When Jarmaine Elder got a letter saying his license had been suspended – from speeding tickets from 2005 and 2007 – he at first thought it was a scam.
Elder hadn’t heard about the computer glitch at Coweta County State Court that had caused some 2,000 traffic violation records to be inadvertently transmitted to the Georgia Department of Driver’s Services.
The letter said that Elder could have the suspension lifted – and points removed from his driving record – by taking a defensive driving course. So he decided to go ahead and sign up for the $100 course.
“As soon as I had paid, my mom called and told me it’s a mistake,” Elder said. “She said, ‘You just have to go to get it taken care of."
He decided to take the class anyway. Then he headed to Coweta State Court.
Elder said the woman at the clerk’s office looked over his case and told him, “Everything is OK, you’re good,” and so he left assuming that everything was fine, he said.
But everything was not fine. That evening, Elder got pulled over. He knew why as soon as he saw the blue lights – he’d renewed his vehicle tag but hadn’t yet put the stickers on.
Then the officers with the Newnan Police Department ran his license. It came back suspended. They gave him a warning for the tag stickers but arrested him for driving on a suspended license.
Elder said he told the officers about the computer glitch.
“I said I have taken care of it, they said I was good,” he said. “They said, ‘No, your license is suspended.’"
Elder said he eventually gave up trying to convince them, and headed to jail. He said he was grateful that they didn’t have his work van towed. And the officers were very kind and courteous, he said.
After about five hours in the Coweta County Jail, Elder said he posted a property bond and was released. He spent most of Tuesday trying to get to the bottom of things. He said he spent about two hours at Coweta State Court, and was told that the suspension was cleared but not to drive for about 24 hours to make sure everything was OK.
He called a number to check his license status and it came back valid, and then he went to the local DDS office to make sure.
Most of the records that were inadvertently sent to DDS through the glitch were duplicates. The records dated from a time that state court was still using paper tickets. Over the years, court staff have entered those tickets into the new electronic system.
But 119 of the records were never sent to DDS when they were supposed to be, and that appears to be what happened in Elder’s case.
Back in his younger days – what Elder called his “didn’t care days,” he had a bit of a lead foot. Between 2005 and 2007 he accumulated several speeding tickets and traffic infractions. When a ticket from 2005 was added in to the others in that two-year period, Elder was suddenly over the 15-point threshold for a license suspension.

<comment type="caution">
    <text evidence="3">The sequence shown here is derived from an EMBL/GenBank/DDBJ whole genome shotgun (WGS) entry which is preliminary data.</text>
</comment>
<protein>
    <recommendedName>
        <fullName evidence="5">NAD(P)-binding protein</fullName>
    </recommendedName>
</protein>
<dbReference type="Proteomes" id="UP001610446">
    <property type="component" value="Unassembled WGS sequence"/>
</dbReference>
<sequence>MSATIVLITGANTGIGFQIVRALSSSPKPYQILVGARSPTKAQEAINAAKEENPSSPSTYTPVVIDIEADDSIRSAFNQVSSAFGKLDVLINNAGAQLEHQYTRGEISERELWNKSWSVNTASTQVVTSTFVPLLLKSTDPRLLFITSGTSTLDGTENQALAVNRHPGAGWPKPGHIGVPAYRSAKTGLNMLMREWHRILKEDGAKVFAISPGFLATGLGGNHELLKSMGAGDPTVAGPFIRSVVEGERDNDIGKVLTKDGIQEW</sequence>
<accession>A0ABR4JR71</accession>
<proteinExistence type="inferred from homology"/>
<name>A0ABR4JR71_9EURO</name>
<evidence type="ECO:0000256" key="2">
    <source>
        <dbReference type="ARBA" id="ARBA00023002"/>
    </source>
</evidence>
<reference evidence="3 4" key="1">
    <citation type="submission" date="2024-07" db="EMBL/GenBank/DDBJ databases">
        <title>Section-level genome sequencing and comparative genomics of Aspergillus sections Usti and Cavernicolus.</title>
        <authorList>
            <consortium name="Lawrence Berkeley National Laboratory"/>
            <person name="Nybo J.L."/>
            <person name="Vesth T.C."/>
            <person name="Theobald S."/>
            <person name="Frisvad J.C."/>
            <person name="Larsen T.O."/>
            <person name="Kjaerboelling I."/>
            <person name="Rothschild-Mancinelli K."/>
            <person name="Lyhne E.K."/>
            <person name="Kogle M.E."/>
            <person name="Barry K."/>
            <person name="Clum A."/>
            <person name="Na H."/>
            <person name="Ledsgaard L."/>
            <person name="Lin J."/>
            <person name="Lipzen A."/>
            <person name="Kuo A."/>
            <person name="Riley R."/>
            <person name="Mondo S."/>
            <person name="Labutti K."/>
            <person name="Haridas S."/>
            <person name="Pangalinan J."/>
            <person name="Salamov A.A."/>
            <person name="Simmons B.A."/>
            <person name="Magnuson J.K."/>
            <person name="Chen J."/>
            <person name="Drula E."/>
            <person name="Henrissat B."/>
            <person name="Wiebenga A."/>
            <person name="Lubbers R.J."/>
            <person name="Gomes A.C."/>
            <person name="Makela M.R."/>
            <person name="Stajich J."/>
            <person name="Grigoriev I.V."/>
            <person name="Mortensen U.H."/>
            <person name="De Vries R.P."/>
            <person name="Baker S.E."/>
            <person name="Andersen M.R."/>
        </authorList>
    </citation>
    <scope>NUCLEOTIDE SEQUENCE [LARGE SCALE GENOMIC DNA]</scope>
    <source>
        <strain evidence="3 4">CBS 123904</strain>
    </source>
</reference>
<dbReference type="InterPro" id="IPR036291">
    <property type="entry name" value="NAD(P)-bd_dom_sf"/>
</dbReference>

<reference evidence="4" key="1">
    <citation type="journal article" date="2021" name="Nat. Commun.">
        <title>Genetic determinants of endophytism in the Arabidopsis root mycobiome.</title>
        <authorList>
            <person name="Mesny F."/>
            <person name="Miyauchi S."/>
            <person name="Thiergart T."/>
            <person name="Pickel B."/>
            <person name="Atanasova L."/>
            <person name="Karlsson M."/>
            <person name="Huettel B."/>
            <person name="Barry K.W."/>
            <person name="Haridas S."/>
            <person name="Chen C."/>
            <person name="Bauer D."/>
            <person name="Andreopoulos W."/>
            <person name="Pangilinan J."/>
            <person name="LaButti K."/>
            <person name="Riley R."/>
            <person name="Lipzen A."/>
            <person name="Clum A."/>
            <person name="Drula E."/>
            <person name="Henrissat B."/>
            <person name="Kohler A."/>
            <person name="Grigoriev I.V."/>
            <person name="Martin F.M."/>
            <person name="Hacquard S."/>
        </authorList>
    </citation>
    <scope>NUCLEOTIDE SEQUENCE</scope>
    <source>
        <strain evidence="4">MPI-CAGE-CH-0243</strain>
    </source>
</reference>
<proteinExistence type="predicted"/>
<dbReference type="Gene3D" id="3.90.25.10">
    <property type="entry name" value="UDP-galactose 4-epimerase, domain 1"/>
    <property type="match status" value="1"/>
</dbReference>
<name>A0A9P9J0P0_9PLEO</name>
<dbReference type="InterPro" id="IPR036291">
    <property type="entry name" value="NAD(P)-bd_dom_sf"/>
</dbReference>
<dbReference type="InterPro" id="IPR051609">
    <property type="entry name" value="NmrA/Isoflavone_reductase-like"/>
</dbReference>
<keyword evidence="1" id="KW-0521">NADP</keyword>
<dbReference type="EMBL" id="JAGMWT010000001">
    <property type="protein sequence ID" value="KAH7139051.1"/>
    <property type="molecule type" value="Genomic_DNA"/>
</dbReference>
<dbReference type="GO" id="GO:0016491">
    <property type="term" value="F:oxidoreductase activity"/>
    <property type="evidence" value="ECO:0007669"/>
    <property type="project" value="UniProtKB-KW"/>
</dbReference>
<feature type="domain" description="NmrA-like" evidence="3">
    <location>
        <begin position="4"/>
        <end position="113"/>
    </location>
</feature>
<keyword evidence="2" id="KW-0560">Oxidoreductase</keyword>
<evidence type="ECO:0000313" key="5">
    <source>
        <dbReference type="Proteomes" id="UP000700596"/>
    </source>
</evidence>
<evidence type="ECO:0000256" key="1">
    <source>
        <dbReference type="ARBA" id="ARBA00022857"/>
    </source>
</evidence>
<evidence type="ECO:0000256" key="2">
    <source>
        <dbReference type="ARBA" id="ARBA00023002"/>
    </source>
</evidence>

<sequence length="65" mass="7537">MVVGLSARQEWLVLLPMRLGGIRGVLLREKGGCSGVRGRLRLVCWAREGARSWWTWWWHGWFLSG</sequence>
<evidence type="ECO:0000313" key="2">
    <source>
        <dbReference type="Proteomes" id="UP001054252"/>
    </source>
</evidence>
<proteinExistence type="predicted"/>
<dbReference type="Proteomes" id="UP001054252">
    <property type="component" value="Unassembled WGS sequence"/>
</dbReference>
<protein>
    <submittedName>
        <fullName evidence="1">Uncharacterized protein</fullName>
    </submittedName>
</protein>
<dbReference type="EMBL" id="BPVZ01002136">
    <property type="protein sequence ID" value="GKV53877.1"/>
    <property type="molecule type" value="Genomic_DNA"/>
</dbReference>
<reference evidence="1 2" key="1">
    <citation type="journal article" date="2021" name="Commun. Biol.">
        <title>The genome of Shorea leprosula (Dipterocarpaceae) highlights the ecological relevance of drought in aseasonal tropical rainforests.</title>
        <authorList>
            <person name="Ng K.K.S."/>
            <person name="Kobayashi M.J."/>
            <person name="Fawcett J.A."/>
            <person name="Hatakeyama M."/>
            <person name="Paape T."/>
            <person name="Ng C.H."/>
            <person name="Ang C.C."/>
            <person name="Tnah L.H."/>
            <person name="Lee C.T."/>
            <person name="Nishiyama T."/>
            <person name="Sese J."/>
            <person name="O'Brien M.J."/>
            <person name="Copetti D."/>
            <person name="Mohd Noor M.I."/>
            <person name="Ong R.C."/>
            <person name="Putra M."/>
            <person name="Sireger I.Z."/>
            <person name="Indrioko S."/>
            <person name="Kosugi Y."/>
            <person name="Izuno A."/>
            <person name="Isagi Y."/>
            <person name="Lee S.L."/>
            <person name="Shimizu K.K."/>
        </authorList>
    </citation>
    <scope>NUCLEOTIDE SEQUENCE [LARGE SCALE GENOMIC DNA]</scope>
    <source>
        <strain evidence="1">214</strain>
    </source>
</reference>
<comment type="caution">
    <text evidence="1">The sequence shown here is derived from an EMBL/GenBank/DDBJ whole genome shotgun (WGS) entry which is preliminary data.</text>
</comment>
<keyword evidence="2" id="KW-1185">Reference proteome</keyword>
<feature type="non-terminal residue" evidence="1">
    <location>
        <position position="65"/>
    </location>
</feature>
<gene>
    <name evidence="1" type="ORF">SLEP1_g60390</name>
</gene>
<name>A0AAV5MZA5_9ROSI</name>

Elder said he is a different person than he was back then. “Most definitely, because of that man upstairs who intervened in my life,” he said. Now, he’s a pastor.
Coweta County will be reimbursing Elder for his expenses related to his arrest, said Coweta Communications Manager Tom Corker. State Court Judge John Herbert Cranford signed an order on the issue Thursday and Elder should get a check next week, he said.
Elder said he went to the NPD Friday afternoon to pick up his license, which was taken when he was arrested. He’s waiting to hear that the charge of driving on a suspended license will be dropped.
Corker said Coweta State Court officials are still working through the list of records affected by the glitch.
“At this time, we know of 15 individuals who need to have corrections made,” he said.
The court has a list of the people who received letters from DDS saying their licenses had been suspended, he said.
“It seems the majority of those are on the duplicate list. DDS continues to work on the remainder,” Corker said.
Until DDS completes all the paperwork, “there is still a chance that there could be a problem should an individual be stopped for an unrelated violation,” Corker said.
Elder said he wants to raise awareness of the problem so that what happened to him doesn’t happen to someone else.
He’s self-employed, didn’t have to pay a bondsman, didn’t get his vehicle impounded, and got arrested in Coweta County. But others affected by the glitch might not be so lucky.
An arrest could be devastating to someone that really doesn’t know what is going on or how to handle the situation, Elder said. Someone could lose their job for missing a day of work, or the arrest could cause major problems for someone who is on probation in another county. Someone might not be able to get their car back from the impound to pick up their children, and they might not have friends or family to help.
“It can escalate into something more and cause a snowball effect down the road,” he said. “Everybody is not as fortunate as others in being able to take care of business."
Elder said he wants to make sure everyone – particularly law enforcement – knows about the situation.
And “everybody’s got to stop playing the blame game,” he said.
Though he spent an entire Saturday taking the defensive driving course, he learned a lot.
“I try to look on the positive side of things,” he said. “I advise anyone, especially our young drivers, to take the class."
If you have concerns about your driver’s license status in relation to the glitch, you can check your license at https://online.dds.ga.gov/DLStatus/ or by calling 404-657-9300.